Gillings School of Global Public Health, University of North Carolina, Chapel Hill, NC, USA.
SourceAm J Public Health 2010 Jun; 100(6)
We assessed the willingness of gay and bisexual men, who have high rates of anal cancer that might be prevented through regular screening, to receive anal Papanicolaou tests.We surveyed a national sample of men aged 18 to 59 years who self-identified as gay (n = 236) or bisexual (n = 70).Most respondents were willing to accept free screening (83%), but fewer would pay for the test (31%; McNemar's chi(2) = 158.02; P < .001). Willingness to pay for screening was higher among men who reported greater worry about getting anal cancer (OR [odds ratio] = 1.70; 95% confidence interval [CI] = 1.06, 2.72), higher perceived likelihood of anal cancer (OR = 1.88; 95% CI = 1.18, 2.99), and higher income (OR = 2.17; 95% CI = 1.18, 3.98), in adjusted analyses. Only 33% (17 of 51) of HIV-positive respondents, who have the highest risk for anal cancer, had received anal Papanicolaou tests.Anal cancer screening was highly acceptable to gay and bisexual men, although cost was a major barrier. Efforts to reduce anal cancer disparities should target beliefs about anal cancer and barriers to anal Papanicolaou testing in this population.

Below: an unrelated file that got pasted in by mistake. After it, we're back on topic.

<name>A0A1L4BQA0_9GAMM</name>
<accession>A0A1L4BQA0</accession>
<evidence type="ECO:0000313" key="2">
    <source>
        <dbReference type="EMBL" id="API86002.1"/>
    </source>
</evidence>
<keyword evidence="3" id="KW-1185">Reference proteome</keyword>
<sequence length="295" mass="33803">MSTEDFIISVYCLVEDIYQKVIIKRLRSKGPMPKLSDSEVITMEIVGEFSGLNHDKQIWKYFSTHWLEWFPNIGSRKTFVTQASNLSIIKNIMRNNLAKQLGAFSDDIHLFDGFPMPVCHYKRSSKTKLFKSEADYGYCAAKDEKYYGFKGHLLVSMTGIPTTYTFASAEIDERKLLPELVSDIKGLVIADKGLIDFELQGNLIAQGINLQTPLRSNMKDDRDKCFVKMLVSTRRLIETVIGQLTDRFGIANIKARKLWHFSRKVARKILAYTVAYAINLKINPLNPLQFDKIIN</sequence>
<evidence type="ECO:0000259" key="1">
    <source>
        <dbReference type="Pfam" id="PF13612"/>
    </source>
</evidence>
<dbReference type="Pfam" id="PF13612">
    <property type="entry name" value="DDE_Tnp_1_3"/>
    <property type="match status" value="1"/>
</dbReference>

MeshAdolescentAdultAnus NeoplasmsBisexualityConfidence IntervalsCosts and Cost AnalysisHIV SeropositivityHealth Knowledge, Attitudes, PracticeHealth SurveysHomosexuality, MaleHumansMaleMiddle AgedOdds RatioUnited StatesVaginal SmearsYoung Adult
Journal Article Research Support, N.I.H., Extramural Research Support, Non-U.S. Gov't